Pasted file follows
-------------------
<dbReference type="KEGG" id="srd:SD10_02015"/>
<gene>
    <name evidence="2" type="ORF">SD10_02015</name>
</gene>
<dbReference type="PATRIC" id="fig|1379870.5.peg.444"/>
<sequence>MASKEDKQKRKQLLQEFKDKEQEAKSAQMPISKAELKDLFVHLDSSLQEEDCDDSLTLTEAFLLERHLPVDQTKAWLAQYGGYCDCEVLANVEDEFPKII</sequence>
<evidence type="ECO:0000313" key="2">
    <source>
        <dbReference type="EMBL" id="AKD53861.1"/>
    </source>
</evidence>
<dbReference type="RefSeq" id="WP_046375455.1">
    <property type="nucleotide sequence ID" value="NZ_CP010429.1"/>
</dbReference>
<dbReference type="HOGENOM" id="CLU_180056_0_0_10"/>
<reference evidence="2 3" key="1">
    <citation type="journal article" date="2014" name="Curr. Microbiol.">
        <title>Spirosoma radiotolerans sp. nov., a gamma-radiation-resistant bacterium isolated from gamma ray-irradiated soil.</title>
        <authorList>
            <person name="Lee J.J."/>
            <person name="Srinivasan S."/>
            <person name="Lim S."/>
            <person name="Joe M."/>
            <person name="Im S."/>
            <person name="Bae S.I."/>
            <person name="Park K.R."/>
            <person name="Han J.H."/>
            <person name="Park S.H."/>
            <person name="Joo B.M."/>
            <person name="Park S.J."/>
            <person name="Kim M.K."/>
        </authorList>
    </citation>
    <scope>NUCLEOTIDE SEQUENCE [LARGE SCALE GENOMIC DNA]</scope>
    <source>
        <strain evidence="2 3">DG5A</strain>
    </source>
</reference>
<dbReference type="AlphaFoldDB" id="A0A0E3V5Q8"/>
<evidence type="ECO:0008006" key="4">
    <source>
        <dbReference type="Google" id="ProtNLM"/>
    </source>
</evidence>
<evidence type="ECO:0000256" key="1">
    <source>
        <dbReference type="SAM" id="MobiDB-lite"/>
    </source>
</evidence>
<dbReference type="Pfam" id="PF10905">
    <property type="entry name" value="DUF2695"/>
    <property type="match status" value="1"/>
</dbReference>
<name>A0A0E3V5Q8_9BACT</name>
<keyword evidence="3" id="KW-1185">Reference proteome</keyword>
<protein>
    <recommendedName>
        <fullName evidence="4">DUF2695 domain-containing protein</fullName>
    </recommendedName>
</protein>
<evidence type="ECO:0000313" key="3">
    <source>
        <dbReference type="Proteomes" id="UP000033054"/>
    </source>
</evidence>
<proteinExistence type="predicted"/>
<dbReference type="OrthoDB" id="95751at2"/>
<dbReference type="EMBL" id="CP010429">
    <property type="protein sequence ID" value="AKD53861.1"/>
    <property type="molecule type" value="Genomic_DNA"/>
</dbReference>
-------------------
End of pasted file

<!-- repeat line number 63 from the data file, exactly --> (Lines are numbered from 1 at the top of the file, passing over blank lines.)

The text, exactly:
        <dbReference type="Proteomes" id="UP000033054"/>